It is very very hard to turn away someone in a poor position who may be ill or even dying when you are a privileged person who is being paid to be in their country. Kathy Shapiro’s morals were challenged when she was part of an HIV prevention research trip in South Africa and Asia and faced the moral dilemma of turning down women who already had HIV or AIDS because the whole purpose of her research was to find ways to prevent HIV, not help those who have already succumbed to the disease. “I felt like my personal dilemma was as number one, as a healthcare provider, we are there to help everyone and to just single out a group of people because they fit our particular needs. It is extremely hard when somebody is in front of you and they’re ill with HIV or AIDS and need care but you have to turn them away because that’s not the purpose of your mission.” As a woman who feels very strongly about giving care to less fortunate people, this was very hard for her and she felt something had to be done.
Kathy has always been interested in women’s rights and the power of knowledge and education. She worked at Planned Parenthood for many years and then worked for the Peace Corps in Africa. She became very interested in HIV and how it could be prevented in countries that have very poor health care systems and, where many women have very limited knowledge about their bodies. Kathy was offered the opportunity to be part of a research group studying HIV prevention in countries such as Zimbabwe, South Africa, Thailand, Mozambique, Kenya, and Uganda. When Kathy would visit these places to check on how the research was going she was astounded at the lack of sterile environments, the ignorance of doctors and the realization that the people who were allowed and helpful to their study felt very privileged to be in their studies, because they got free food, water, and health care. Meanwhile, the people who were already infected were not prioritized and in countries where there are barely any doctors and their wait to see one may be hours long.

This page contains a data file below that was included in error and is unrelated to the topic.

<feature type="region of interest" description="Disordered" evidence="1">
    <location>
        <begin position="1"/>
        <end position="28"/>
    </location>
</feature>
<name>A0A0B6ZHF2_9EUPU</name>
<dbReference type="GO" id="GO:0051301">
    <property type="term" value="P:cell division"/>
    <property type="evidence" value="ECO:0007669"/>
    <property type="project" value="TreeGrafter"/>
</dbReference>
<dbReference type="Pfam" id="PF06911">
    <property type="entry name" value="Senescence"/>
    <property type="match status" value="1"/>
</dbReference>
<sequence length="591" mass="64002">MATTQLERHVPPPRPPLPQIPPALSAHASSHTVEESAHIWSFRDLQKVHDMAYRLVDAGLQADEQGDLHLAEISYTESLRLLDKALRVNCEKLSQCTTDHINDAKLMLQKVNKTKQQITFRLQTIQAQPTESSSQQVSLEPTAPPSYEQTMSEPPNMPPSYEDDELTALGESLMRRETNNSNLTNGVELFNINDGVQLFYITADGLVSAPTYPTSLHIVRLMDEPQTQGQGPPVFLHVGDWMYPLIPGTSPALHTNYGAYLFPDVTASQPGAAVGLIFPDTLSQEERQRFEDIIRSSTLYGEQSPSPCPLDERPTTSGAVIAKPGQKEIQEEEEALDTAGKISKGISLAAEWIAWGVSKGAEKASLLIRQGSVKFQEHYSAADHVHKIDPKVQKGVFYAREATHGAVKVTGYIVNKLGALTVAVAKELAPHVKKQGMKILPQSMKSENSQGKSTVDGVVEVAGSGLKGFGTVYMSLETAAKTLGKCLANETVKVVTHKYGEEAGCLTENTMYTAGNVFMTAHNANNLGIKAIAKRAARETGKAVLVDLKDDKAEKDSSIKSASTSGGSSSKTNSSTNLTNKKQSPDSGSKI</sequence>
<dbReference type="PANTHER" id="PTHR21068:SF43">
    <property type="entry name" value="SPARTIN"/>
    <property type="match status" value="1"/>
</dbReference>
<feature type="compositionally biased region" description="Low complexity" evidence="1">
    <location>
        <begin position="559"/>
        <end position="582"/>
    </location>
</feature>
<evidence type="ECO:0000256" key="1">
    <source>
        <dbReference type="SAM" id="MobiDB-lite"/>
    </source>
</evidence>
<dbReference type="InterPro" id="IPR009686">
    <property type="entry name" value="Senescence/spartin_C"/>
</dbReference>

Kathy never realized how hard it is to turn needy people away until she was there. “We were looking for women aged from 14 to 29 who were infected with HIV. That means every other person who wants to be in the study, we’re going to tell them, I’m sorry, you can’t be in our study and you have HIV and probably you have AIDS because you’ve had it for a while. We had to turn them away. Then, if they’re in the study and they get HIV, then what? They can’t be in the study anymore. You just say goodbye and go deal with your illness. Yeah. So, you know, that’s kind of a moral dilemma within itself.” Only women who were not already infected could be in this study because the research is about prevention and treating people who are already sick does not help the research. However this was very hard for Kathy to stomach because as a health provider she felt it was her duty to help everyone.